The expression “Life’s a beach” looks at the bright side of things, putting a sunny spin on a phrase that when substituting its more vulgar counterpart means the exact opposite, or at the very least a female dog. “A day at the beach” also serves as a unit of measurement to describe a pleasurable situation, but in an idiomatic sense denotes less than desirable circumstances, as in ‘she was no day at the beach’.
What does a day at the beach mean to you? For some, it’s as simple and stretching out on a towel or lounge chair, turning the pages of a good book while basking in the sun’s glorious rays (safely, of course. Seriously, SPF is your friend). Others take the expression to heart and basically replicate a living room/kitchen combo complete with canopy, seating for 12, a cooler with enough rations to survive the summer and every make and model of sand toy to keep the little ones entertained.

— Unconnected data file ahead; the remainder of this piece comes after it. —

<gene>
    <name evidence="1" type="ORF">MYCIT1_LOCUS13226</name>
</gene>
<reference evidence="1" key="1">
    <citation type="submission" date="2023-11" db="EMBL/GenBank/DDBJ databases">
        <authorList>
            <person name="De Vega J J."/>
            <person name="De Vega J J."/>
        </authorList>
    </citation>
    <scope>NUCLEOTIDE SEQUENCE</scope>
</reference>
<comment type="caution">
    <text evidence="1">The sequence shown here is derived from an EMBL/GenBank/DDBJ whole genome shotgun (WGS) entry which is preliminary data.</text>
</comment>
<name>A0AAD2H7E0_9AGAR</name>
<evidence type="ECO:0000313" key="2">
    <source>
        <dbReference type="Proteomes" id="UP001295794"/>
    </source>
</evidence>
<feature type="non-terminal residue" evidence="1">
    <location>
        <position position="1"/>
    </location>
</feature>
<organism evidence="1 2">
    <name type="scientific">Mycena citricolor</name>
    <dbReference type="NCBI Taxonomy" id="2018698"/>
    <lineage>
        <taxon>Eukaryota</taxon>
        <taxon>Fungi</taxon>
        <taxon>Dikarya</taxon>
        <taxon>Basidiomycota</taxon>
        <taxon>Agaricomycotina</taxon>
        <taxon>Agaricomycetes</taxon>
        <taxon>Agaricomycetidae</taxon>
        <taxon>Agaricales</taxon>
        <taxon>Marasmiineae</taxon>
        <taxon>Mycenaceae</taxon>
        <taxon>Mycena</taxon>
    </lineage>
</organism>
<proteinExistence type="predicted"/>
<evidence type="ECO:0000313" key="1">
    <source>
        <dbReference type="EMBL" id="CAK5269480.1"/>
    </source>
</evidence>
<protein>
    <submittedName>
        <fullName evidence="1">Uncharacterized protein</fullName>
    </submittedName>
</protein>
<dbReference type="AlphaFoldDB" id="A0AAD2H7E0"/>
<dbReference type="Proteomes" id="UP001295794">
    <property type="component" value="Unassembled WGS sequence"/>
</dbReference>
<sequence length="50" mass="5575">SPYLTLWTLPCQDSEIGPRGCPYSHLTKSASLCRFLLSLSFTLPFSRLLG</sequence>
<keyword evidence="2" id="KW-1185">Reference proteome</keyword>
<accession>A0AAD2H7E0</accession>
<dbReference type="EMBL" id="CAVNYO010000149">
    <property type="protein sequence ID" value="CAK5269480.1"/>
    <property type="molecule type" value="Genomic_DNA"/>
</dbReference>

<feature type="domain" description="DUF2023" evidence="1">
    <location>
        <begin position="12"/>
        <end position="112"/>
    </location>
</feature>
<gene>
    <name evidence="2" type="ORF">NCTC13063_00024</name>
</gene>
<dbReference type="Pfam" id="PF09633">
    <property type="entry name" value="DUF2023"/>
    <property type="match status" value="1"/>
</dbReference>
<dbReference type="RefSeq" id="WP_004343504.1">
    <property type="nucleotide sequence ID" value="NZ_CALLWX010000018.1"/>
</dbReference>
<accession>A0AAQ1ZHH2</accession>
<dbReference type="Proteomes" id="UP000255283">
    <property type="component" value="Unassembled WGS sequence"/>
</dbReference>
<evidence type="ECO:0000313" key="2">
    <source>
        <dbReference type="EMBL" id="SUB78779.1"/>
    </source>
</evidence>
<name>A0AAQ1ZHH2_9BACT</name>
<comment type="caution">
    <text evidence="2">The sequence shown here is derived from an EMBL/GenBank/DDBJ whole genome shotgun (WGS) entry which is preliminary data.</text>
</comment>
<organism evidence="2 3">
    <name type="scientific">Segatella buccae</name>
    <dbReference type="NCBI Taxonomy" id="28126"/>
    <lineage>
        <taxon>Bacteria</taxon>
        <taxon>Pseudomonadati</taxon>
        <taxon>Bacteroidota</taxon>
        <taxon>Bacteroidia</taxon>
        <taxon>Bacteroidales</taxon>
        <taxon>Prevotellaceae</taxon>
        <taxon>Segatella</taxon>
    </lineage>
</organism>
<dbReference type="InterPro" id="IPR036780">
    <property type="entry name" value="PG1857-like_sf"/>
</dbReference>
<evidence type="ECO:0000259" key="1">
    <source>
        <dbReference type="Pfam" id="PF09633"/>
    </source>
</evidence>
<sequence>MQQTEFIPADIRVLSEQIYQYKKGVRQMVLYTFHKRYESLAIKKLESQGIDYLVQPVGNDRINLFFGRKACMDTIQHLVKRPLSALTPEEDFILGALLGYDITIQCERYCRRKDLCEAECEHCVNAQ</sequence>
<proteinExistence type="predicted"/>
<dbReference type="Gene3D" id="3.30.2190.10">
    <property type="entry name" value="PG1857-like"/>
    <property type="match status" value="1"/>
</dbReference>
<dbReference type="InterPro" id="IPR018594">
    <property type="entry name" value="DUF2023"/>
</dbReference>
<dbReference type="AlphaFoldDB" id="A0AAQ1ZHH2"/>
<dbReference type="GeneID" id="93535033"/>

In a city that’s surrounded by water, there are approximately 22 miles of beachfront ripe for surfing, swimming and sunning. There is more in the sands than just shells. Beachgoers flock to Mickler’s Landing in Ponte Vedra to stroll the sandy shores in search of shark’s teeth. Enjoy a stay-cation and camp under the stars at Hanna Park in Atlantic Beach. Witness the sculptural beauty of nature at Big Talbot Island where the skeletons of fallen trees have created an oceanfront landscape that must truly be seen to believed. Soak in the history of American Beach, and where pioneers charted their own course to be part of Florida’s storied past.
Hunting Sharks’ Teeth
There are two kinds of people in this world; those who can find sharks’ teeth and those who cannot, which means looking for sharks teeth is either one of the most relaxing or frustrating activities one can do at the beach. At Mickler’s Landing, it’s like an Easter Egg hunt, but instead of brightly colored eggs, it’s little black triangles with serrated edges. While walking along the water’s edge, typically at low tide, look closely at the shell deposits pushed ashore by the tide. The trick is to spot the little specks of black among the broken shells to find fossilized sharks’ teeth.